As we stepped onto "land" we were still unaware of the importance the four sacred images of Buddha enshrined with a fifth one in the pagoda have in the religious devotion of worshippers from all over the Shan state.
During the festival celebrated annually to mark the beginning of Buddhist Lent the amaorphous Buddha statues are paraded aboard a recreated royal barge with a huge gilded karaweik bird at its prow (the one we had seen minutes before). Celebrations are said to last around 20 days and are a reminder of the pomp that once attended the Buddhist courts.
Only four of those images are used in the parade though. Legend has it that in 1965 a storm capsized the barg carrying the images with only four having been recovered from the bottom of the lake. The fifth one would later be recovered still covered with weeds but has since then never left the temple. The spot on the lake where the barge capsized is marked by a pole crowned by the sacred mythological hintha bird (which I had photographed on the way there).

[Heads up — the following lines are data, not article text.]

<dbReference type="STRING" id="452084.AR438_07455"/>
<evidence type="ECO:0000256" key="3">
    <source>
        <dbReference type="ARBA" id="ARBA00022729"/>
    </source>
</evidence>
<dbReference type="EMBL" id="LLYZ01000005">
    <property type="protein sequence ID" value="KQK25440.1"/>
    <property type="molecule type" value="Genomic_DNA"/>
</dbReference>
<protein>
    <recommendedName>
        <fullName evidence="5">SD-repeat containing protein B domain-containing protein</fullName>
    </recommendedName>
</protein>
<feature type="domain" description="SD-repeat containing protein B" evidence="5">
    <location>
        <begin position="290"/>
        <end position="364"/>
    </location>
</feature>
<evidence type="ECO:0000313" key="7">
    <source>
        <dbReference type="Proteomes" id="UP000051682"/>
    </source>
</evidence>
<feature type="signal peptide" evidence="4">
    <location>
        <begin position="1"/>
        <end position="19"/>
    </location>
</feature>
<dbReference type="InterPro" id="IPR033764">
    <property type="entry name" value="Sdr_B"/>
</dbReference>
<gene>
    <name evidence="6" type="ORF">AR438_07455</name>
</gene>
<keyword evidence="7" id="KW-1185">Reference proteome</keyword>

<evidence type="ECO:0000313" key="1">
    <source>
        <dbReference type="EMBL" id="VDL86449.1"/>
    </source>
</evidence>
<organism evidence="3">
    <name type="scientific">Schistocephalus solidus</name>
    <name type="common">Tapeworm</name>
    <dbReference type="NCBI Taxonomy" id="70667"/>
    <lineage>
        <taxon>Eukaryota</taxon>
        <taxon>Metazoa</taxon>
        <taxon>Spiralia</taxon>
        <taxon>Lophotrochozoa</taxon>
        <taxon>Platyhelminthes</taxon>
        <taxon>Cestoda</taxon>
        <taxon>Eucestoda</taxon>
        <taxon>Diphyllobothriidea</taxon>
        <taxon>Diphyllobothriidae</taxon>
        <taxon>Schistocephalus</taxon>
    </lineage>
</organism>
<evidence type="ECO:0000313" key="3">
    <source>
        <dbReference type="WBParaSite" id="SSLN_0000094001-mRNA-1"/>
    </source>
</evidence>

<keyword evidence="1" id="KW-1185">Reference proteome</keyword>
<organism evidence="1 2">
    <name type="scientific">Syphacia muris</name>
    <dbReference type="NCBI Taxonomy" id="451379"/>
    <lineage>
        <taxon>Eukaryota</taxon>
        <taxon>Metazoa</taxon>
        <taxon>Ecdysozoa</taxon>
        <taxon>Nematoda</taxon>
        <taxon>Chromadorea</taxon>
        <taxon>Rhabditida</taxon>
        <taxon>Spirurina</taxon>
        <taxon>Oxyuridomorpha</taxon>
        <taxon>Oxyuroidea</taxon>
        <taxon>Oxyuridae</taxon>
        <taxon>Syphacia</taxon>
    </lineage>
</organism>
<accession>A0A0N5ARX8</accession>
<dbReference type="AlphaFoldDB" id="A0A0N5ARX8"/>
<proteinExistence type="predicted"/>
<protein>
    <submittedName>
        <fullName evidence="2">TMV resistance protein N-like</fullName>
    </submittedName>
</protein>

The overall atmosphere inside the temple was one of silent veneration with quite a few women kneeling outside the shrine where the Buddha images are kept. Men could be seen inside the shrine, once women were not allowed.
Since the images have been covered with such a huge amount of gold layers they are unrecognisable. There was a picture on one of the temple's walls depicting the original Buddha images, as well as painting depicting the barge that sank with them.
As we were on the temple yard I sighted an old lady, presumably with a grand child, whom I gave a small mechanical toy to. It took her some time to understand how it worked, but the moment she relaised how it was done she greeted me with a huge smile, as the child was still wondering what was going on. I had never seen anyone so happy with such a small gift.
(To be continued)